Posts Tagged ‘Preserving’

Waxing Hard Cheese

cheese-waxA little snippet here piqued my interest. I’m having a good think about food storage at the moment, to ensure year-round produce, and this is one of the classic methods of preservation. Not seen so much nowadays as everything is plastic-wrapped, but waxing a hard cheese allows you to keep it – unrefrigerated -for some time, possibly even years. The wax coating, when done properly, hermetically seals the cheese, preventing mould and retaining its moisture.

For more details on how to wax cheese (and why to do it), here are some great resources:

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Making Passata and Pasta Sauces

I have a dream that we can be free from shop-bought tomato purees, passata and pasta sauces. We typically eat one jar of shop-bought sauce each fortnight, plus extra tomato puree into sauces, cassoulets etc. So my target for sauce-self-sufficiency is probably about 26 500ml jars, and then maybe another dozen 100ml jars – so about 15 litres of sauce would be a good target. Apparently 5kg of tomatoes will get you about 4 litres of sauce, so we need to be looking at around 20kg of tomatoes – no small feat, but certainly not enough to trigger a full-on “Doing the Tomatoes” or “National Wog Day“.

To do this properly, you really need a Passata Machine or a Mouli – these will give you the puree without the skins and seeds, and you’ll need some clean, sterilized jars to contain the delicious results.

Making Passata

OK, here’s the process – it seems really easy 🙂 :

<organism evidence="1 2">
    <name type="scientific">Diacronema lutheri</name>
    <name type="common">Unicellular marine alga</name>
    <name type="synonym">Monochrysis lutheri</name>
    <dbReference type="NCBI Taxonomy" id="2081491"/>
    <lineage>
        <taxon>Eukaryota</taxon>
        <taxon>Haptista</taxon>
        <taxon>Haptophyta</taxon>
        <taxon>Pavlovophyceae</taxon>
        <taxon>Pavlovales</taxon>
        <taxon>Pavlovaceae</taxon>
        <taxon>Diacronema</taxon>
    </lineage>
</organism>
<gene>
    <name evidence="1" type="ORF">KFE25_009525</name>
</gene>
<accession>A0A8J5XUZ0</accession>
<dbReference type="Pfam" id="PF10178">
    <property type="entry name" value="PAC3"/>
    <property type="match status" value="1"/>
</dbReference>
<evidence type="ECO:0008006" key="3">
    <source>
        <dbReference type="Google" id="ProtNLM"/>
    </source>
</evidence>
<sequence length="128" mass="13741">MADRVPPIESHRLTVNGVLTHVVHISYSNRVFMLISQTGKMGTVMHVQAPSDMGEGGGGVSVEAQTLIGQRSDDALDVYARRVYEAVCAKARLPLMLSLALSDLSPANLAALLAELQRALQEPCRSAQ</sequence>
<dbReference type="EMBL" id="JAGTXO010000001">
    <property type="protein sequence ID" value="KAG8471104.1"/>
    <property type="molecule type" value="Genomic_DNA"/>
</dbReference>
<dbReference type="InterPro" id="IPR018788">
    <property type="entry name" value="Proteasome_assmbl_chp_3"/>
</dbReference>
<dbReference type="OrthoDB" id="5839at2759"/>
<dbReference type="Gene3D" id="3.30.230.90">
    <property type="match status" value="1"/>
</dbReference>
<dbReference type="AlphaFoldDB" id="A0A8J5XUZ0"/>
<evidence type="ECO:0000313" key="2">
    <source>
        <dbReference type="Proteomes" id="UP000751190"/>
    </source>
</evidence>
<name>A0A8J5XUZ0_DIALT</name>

• First, wash the tomatoes,
  • then cut them in half, discarding any bad bits,
  • then simmer them for 20 mins or so – just to start breaking them up
  • pass them through your passata machine or mouli – process the skins 3-4 times to get all the juice out,
  • bottle the passata in sterilized jars
  • heat the jars to complete the seal
  • store for up to year.

Variations

 Once you have the basic passata, there are a range of different things you can do to it before bottling:

Turn it into a complete pasta sauce. Gently fry onions and garlic, add passata and reduce over a low heat until you get to a more traditional pasta sauce consistency. Add some herbs (basil) to the jars before bottling for extra flavour – this is also a good way to “preserve” your garlic and herbs!

Make concentrated tomato paste / puree. Great for flavouring a range of dishes, this can either be made from the plain passata, or from the garlic, onion and herb-flavoured sauce. Essentially you just keep reducing the sauce until you have a thick paste – there is a great description of how to do it here.

For stronger flavours: Oven-roast the tomatoes for about an hour at a low heat instead of boiling them – gives a richer, thicker sauce.

More Inspiration

This whole post was inspired by an off-hand remark by Contadino about his hand-cranked passata machine – go and have a look at the wonderful description and photos on his website – can you believe how many tomatoes he’s grown!

Another wonderful inspiration is the description of “Doing the Tomatoes” on Cream Puffs in Venice – showing the cultural side.

For really detailed descriptions on making passata have a look at Mas du Diable who also has a great page on other ways to preserve tomatoes – I love a good chutney so I need to spend more time looking at that! 

And for more discussion on hand-powered passata machines have a look over at my Gentle Descent blog.